Adalimumab May Safely Treat Sarcoidosis in Hepatitis C, Case Report Suggests

Adalimumab May Safely Treat Sarcoidosis in Hepatitis C, Case Report Suggests

People with hepatitis C who develop sarcoidosis may be safely treated with adalimumab, marketed by Abbvie as Humira, a case report suggests.

The case was described in a study, “Sarcoidosis with concomitant hepatitis C infection treated successfully with adalimumab,” which was published in the Journal of the German Society of Dermatology.

Sarcoidosis is a rare chronic inflammatory disease of unknown origin that may affect different organs in the body. When it occurs in people who also have hepatitis C — liver inflammation caused by the hepatitis C virus, or HCV — sarcoidosis tends to primarily affect the respiratory system (75% of the cases) and skin (60% of the cases).

“In this clinical setting, the treatment is challenging,” the researchers said. They noted that the effects of standard medications used to treat sarcoidosis, such as steroids, are unclear — or even thought to be harmful — in patients with hepatitis C.

In this new report, researchers from the Philipps-University Marburg in Germany described the case of an individual with hepatitis C who developed sarcoidosis and was safely treated with adalimumab.

The 55-year-old Moroccan woman had recently been diagnosed with hepatitis C and had a facial skin lesion that resulted from a car accident.

The woman had started anti-viral treatment with pegylated interferon alpha and ribavirin (sold as Rebetron, among other brand names) to manage her hepatitis. Shortly after that, she started to develop small nodules under the skin that ran along the scars she had on her face.

Lab tests and a tissue sample biopsy of the nodules growing on her facial lesions confirmed the diagnosis of scar sarcoidosis. She was found to have a form of the condition in which the disease starts affecting skin that has been scarred in a previous incident. Chest x-rays and computed tomography (CT) scans performed afterward also revealed she had mild lung involvement.

The team was unable to determine if, in this case, sarcoidosis was triggered by the previous anti-viral treatment that the patient had received. Nonetheless, given that her symptoms manifested only two years after treatment withdrawal, the team believed that the anti-viral treatment had a marginal effect on sarcoidosis development.

Physicians decided she should start treatment with adalimumab, an antibody that blocks the activity of tumor necrosis factor (TNF) alpha. That is a molecule that mediates and regulates immune and inflammatory responses, and is often overactive in patients with different types of autoimmune and inflammatory diseases.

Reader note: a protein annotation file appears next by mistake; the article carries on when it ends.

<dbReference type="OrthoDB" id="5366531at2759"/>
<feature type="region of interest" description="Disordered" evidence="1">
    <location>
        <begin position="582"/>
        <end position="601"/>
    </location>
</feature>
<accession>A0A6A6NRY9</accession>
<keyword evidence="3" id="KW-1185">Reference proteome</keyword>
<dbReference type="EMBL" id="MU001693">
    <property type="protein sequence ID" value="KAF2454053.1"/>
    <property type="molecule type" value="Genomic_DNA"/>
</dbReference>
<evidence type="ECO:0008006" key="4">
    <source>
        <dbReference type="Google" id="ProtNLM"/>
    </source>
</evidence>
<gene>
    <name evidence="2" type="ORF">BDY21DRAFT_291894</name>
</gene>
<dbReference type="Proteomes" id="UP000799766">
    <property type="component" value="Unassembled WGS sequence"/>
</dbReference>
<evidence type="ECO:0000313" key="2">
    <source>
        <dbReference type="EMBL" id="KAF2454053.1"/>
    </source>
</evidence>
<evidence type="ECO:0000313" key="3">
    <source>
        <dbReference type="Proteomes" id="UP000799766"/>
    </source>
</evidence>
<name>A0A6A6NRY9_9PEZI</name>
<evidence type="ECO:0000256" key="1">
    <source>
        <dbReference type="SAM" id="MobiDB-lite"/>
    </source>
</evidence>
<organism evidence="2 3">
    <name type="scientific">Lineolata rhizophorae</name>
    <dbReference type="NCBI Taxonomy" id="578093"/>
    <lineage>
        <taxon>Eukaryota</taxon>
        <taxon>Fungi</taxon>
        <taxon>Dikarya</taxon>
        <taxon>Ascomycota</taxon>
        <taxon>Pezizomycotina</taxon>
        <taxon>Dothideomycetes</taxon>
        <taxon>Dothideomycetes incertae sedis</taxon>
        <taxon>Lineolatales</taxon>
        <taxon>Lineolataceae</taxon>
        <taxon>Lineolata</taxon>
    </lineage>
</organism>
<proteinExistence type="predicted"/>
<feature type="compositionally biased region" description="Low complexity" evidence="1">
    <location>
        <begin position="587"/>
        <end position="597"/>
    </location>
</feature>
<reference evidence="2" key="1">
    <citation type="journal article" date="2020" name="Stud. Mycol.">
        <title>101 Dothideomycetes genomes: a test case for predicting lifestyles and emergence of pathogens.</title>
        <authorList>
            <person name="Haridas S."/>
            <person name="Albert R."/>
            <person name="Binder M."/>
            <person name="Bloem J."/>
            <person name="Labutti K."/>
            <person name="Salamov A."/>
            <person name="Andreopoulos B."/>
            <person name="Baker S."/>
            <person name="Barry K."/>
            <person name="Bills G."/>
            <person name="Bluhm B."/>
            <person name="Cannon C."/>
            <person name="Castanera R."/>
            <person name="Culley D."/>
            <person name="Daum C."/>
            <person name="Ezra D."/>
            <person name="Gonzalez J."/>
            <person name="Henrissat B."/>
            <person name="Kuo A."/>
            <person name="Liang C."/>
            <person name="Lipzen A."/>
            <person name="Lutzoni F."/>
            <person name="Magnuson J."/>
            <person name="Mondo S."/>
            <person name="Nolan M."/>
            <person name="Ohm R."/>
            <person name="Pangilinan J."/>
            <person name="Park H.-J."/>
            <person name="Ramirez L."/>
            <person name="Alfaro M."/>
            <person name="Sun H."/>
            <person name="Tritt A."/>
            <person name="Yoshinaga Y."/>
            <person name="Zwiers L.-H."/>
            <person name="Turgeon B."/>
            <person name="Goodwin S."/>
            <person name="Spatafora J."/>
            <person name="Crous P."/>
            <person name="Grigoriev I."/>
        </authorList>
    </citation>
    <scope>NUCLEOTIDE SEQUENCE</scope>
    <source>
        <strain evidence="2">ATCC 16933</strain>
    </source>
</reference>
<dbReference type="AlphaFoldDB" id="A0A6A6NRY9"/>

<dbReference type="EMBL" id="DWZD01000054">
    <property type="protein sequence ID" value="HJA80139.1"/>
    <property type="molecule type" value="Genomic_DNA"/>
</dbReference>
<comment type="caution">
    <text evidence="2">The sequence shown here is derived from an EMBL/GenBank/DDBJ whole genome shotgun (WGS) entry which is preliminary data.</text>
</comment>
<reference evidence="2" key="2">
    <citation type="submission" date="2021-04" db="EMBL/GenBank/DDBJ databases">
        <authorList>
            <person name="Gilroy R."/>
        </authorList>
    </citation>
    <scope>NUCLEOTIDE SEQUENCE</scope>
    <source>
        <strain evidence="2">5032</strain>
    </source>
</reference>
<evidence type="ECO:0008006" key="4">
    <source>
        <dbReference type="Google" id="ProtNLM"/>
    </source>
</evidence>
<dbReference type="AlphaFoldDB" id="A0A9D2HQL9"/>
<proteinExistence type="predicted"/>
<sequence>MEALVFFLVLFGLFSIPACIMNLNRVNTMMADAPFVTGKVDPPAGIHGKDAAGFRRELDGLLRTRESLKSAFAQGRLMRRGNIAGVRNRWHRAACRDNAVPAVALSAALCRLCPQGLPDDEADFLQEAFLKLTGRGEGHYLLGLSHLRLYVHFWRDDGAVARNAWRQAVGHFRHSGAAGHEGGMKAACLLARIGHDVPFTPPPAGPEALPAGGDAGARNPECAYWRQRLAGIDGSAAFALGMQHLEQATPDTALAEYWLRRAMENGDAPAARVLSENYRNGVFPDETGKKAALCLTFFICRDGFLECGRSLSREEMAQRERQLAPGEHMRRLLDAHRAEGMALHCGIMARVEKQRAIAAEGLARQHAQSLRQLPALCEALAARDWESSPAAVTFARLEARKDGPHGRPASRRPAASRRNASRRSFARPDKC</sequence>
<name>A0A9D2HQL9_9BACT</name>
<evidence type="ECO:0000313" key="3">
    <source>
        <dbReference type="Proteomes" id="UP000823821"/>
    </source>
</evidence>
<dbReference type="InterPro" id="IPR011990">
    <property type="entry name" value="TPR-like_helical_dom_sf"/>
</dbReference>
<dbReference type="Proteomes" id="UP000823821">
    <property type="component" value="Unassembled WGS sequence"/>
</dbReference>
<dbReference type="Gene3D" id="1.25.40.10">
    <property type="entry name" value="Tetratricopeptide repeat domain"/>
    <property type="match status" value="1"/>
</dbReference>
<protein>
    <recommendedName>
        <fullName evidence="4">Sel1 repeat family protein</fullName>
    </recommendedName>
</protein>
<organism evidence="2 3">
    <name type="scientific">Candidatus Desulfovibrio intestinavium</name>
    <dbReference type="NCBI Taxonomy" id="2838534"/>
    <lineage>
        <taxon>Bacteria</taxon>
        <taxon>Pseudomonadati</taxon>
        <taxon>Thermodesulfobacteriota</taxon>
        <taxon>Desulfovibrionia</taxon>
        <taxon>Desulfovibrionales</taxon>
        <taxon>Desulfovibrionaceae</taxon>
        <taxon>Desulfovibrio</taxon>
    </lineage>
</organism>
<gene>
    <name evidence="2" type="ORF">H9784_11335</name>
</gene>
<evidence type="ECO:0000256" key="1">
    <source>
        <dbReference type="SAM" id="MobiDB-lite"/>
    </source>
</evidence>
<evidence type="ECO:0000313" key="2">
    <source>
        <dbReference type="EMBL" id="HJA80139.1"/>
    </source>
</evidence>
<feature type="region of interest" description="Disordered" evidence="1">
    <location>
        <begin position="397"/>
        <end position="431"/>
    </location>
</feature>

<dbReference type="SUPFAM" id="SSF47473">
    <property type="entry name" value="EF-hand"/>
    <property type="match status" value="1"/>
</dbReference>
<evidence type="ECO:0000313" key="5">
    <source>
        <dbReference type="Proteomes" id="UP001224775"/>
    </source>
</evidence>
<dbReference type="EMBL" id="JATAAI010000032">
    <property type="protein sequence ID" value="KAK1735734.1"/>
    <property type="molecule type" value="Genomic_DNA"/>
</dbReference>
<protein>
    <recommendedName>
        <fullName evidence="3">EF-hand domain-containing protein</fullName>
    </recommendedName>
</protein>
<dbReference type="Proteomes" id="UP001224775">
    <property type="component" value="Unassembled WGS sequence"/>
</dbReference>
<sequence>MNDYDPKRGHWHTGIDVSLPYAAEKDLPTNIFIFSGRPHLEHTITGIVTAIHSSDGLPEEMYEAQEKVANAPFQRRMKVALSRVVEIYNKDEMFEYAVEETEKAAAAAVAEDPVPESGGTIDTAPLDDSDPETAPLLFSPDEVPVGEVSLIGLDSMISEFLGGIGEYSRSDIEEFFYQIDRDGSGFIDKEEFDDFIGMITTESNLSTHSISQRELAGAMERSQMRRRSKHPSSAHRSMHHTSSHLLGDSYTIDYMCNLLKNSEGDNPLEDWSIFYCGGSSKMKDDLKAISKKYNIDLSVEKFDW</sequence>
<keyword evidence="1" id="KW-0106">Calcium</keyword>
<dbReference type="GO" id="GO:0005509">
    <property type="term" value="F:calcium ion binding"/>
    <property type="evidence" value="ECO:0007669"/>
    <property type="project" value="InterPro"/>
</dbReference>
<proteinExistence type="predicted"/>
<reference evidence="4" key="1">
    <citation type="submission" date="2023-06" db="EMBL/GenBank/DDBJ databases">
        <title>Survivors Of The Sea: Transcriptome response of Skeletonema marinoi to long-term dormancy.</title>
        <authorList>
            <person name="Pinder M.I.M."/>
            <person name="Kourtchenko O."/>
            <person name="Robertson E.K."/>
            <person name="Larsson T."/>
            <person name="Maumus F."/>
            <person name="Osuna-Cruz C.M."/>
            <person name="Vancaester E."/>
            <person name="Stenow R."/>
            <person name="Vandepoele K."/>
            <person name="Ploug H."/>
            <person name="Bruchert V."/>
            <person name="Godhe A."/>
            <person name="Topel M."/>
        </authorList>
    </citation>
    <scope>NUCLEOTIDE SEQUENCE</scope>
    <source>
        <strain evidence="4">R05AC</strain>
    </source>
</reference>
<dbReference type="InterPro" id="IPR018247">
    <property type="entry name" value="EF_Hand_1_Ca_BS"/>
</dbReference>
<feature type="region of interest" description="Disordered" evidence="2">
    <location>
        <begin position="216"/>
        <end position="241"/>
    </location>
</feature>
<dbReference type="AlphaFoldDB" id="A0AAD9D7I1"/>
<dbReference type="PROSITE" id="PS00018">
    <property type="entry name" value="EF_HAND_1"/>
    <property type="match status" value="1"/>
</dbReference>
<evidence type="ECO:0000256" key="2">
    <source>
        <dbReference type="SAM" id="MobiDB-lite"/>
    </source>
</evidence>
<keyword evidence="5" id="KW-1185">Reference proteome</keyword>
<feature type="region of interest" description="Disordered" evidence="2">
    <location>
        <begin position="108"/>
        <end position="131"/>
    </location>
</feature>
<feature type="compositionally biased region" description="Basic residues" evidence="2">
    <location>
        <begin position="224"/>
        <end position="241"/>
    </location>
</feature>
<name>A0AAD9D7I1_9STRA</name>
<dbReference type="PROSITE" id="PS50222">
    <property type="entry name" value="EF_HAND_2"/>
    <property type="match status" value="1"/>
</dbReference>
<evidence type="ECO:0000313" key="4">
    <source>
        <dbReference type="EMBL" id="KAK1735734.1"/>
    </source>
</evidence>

Adalimumab was administered by under-the-skin (subcutaneous) injection for a period of 24 weeks, initially at a dose of 80 mg. The was followed by 40 mg every 14 days as maintenance therapy.

After 20 weeks of treatment, the team could observe a significant regression of the inflammatory skin lesions. She did not experience any adverse reactions, such as HCV viremia (presence of virus in the blood) or increased blood levels of liver enzymes, which are often a sign of liver inflammation or damage, the team noted.

During the next 72 weeks following the treatment, the skin nodules did not relapse. In addition, all signs of lung involvement that were initially visible in CT scans disappeared after treatment with adalimumab.

“To the best of our knowledge, this is the first case to be reported on treatment with adalimumab of sarcoidosis with concomitant HCV infection,” the researchers said. “Adalimumab proved to be an effective and safe treatment option.”

Joana is currently completing her PhD in Biomedicine and Clinical Research at Universidade de Lisboa. She also holds a BSc in Biology and an MSc in Evolutionary and Developmental Biology from Universidade de Lisboa. Her work has been focused on the impact of non-canonical Wnt signaling in the collective behavior of endothelial cells — cells that make up the lining of blood vessels — found in the umbilical cord of newborns.
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Joana is currently completing her PhD in Biomedicine and Clinical Research at Universidade de Lisboa. She also holds a BSc in Biology and an MSc in Evolutionary and Developmental Biology from Universidade de Lisboa. Her work has been focused on the impact of non-canonical Wnt signaling in the collective behavior of endothelial cells — cells that make up the lining of blood vessels — found in the umbilical cord of newborns.
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